Article appeared in the Guardian, 3rd May 2016
The United Nations must pass a resolution for an internationally supervised vote for independence in West Papua, global parliamentarians and independence advocates have said.
In a meeting in London on Tuesday, the West Papuan independence leader, Benny Wenda, will join parliamentarians, lawyers and humanitarians from the UK and the Pacific region to demand the United Nations pass a resolution for an independence referendum, in order to make up for its “mistake” in allowing Indonesia to take control almost 50 years ago.
West Papuans are the indigenous people of a region on the Western half of an island shared with Papua New Guinea. Formerly under Dutch colonisation, Indonesia took temporary control of West Papua under a UN–backed treaty in 1963. It later gained complete rule through a UN-sanctioned but discredited ballot in 1969, in which just a little over 1000 Indonesian-picked West Papuan leaders representatives cast votes under threat of violence.
Wenda said that vote, so called the “act of free choice”, was a betrayal of West Papuans and now was the time for the United Nations to set it right.
“We West Papuans call it the act of no choice,” Wenda told the Guardian. “The UN already made a mistake, they broke their own rule. That’s why the UN needs to correct it now.”
The Free West Papua movement hopes to see a UN resolution within two years to send international peacekeepers to protect West Papuans as they vote on independence.
“For 50 years Indonesia massacred my people, 500,000 people. We need international peacekeeping force in West Papua,” said Wenda.
“In maybe another 10 or 20 or 50 years time I think my people will become a minority. We need this as soon as possible.”
Joining Wenda at Tuesday’s announcement will be ʻAkilisi Pōhiva, the Tongan prime minister and first head of state to attend a Free West Papua meeting, Papua New Guinea governors Powes Parkop and Garry Juffa, and Vanuatu minister Ralph Regenvanu.
A message of support will be read on behalf of Archbishop Desmond Tutu.
Regenvanu told the Guardian his nation had always supported a free West Papua, and he called on others in the region, in particular Australia and New Zealand which currently back Indonesia’s sovereignty, to join them.
“They need to step up and recognise what’s happening on their doorstep,” he told the Guardian.
“I think the attitude of the governments of New Zealand and Australia is quite shameful when it comes to West Papua.”
Human Rights lawyer, Jennifer Robinson, noted both nations also supported Indonesian sovereignty over East Timor until “the very last moment”.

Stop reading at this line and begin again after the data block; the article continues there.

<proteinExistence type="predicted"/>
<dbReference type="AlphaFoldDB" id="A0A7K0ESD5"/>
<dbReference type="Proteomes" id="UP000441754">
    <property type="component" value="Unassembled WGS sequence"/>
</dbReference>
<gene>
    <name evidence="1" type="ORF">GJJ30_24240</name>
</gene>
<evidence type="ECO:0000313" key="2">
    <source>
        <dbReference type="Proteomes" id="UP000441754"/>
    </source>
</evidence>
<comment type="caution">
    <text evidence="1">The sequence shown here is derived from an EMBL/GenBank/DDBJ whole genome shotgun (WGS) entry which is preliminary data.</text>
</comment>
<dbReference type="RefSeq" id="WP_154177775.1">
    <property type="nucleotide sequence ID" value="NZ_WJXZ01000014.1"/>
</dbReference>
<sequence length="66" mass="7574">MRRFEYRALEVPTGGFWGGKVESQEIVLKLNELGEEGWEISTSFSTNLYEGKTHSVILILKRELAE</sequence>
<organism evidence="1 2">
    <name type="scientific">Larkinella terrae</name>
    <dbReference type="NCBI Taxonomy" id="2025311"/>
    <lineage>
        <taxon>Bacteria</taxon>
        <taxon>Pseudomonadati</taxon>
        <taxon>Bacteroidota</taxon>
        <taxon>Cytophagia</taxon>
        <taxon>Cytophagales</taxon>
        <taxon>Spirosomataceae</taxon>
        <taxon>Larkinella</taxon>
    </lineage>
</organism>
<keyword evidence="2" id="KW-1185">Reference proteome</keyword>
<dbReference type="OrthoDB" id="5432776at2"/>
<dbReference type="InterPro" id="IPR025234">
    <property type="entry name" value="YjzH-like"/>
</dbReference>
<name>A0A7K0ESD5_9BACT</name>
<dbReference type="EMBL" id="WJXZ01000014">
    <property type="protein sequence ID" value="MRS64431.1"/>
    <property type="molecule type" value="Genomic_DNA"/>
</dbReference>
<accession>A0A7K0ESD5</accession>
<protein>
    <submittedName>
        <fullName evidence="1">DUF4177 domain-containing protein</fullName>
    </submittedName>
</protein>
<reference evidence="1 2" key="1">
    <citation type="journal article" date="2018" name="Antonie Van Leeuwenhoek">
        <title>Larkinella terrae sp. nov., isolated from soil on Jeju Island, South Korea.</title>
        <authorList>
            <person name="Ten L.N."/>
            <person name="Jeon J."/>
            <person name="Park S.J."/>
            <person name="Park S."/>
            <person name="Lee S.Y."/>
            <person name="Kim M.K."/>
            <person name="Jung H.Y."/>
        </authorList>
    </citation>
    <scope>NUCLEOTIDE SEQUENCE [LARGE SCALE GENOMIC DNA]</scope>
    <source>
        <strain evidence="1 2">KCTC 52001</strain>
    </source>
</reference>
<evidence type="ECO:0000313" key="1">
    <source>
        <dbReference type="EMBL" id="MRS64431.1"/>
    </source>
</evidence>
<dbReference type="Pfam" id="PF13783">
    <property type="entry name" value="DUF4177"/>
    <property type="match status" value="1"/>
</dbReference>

“It’s important we continue build strong civil society campaigns within Australia and New Zealand to put further pressure on the governments to do the right thing,” Robinson told the Guardian.
“It is of course unlawful as a matter of international law to recognise an unlawful situation, and Indonesia’s occupation of West Papua is unlawful because they did not respect international law in the process by which West Papua was incorporated into the state.”
The referendum called for on Tuesday is modelled on that held in the former Indonesian territory of Timor Leste in 1999. While the hope is West Papua would see similar success in gaining independence, there is fear it could also see the same human rights atrocities and widespread violence by Indonesian forces.
It’s estimated about one third of East Timor’s population was killed during Indonesian occupation and during the fighting which marred the independence vote despite the presence of peacekeepers.
Tuesday’s demand is the culmination of decades of campaigning and a recent surge in grassroots support for the Free West Papua movement and an increase in membership of the International Parliamentarians for West Papua (IPWP), which includes Labour leader Jeremy Corbyn among its cofounders.
“This conference is welcome recognition of the growing international support, notably in the Pacific, for the people of West Papua to be accorded their right, so long and wrongly denied, of self-determination,” Oxford East MP Andrew Smith, Chair and cofounder of the IPWP, said.
“Its denial is a stain on the record of the United Nations, which we must continue to campaign for the international community to put right.”
Lord Harries of Pentregarth, the former Bishop of Oxford, and also a cofounder of the group, described West Papua as “one of the great neglected scandals of our time”.
“At last however parliaments around the world are waking up to this and the visit of political leaders from the Pacific is a very welcome step towards getting proper UN recognition of the indigenous people of West Papua and their desire for self-determination.”
Despite verbally softening on West Papua’s autonomy and freedom, the Indonesian president Joko Widodo has largely failed to follow through. Under his rule, alleged abuses and violent attacks by military and police, including mass arrests and crackdowns on peaceful protests, have continued. In the last month alone more than 60 people have been arrested, Wenda said.
“This is everyday life in West Papua. Physically, mentally, Indonesia intimidates every day,” said Wenda.
Wenda, who famously escaped an Indonesian prison and fled to Papua New Guinea before seeking asylum in the UK, was coy about any role in a future West Papuan parliament.
“My people will decide on whoever they want to lead us independence, but my obligation now is to free West Papua,” he said.